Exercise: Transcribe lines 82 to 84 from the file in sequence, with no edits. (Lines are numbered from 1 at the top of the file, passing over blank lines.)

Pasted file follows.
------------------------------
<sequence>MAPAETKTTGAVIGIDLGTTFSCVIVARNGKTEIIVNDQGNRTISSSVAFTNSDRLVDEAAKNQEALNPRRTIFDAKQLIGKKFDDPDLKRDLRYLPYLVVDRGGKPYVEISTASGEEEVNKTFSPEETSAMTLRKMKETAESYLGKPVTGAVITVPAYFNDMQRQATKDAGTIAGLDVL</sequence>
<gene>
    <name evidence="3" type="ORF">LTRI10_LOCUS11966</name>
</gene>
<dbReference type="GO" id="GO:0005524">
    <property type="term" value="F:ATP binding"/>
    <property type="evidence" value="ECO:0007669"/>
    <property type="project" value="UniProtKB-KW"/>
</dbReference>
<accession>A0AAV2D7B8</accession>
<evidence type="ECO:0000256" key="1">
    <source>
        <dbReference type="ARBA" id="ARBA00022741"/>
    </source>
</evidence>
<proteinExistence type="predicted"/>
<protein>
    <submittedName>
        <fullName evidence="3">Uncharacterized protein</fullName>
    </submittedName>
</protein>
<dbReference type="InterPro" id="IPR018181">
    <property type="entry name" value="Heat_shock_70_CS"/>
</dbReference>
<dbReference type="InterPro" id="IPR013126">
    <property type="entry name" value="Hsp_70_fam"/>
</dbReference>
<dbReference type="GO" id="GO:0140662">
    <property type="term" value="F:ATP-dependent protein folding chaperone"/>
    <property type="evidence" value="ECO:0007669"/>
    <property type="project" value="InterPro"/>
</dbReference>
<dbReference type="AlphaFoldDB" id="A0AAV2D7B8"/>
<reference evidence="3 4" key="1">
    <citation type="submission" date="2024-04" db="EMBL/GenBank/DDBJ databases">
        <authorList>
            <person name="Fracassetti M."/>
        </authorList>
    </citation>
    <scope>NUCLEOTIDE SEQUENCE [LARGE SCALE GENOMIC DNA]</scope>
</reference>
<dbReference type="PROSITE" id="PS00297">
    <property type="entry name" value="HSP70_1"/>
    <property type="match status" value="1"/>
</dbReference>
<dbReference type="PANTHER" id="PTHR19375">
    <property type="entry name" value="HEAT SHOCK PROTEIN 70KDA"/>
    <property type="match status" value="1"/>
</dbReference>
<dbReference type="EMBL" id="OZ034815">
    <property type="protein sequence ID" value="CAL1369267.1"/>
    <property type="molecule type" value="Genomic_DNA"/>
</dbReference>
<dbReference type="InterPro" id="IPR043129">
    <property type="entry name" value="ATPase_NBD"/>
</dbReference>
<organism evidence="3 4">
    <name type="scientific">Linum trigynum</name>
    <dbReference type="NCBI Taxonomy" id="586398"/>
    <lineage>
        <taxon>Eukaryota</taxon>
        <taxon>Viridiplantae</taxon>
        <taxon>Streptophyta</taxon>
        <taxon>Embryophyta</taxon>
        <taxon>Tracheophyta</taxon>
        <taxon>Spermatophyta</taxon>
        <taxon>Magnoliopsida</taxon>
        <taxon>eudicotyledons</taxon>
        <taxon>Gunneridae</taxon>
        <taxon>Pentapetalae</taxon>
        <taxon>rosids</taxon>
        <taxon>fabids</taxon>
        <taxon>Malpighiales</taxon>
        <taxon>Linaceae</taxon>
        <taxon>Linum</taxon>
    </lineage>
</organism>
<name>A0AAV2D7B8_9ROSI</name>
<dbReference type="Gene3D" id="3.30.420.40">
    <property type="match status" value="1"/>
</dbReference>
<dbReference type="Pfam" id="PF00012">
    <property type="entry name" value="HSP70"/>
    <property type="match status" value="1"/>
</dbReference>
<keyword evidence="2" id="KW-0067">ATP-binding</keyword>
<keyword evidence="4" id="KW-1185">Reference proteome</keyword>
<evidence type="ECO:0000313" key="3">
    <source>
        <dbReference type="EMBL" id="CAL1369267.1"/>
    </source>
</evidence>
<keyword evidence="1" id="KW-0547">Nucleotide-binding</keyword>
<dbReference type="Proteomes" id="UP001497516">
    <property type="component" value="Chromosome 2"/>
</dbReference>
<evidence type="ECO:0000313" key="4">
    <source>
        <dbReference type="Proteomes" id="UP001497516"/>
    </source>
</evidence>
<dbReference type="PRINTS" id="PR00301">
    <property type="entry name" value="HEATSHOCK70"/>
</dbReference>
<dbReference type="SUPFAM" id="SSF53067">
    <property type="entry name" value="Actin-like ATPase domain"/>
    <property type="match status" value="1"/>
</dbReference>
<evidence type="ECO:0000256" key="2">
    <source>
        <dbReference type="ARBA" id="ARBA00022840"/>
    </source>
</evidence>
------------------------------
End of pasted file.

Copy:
<dbReference type="Pfam" id="PF00012">
    <property type="entry name" value="HSP70"/>
    <property type="match status" value="1"/>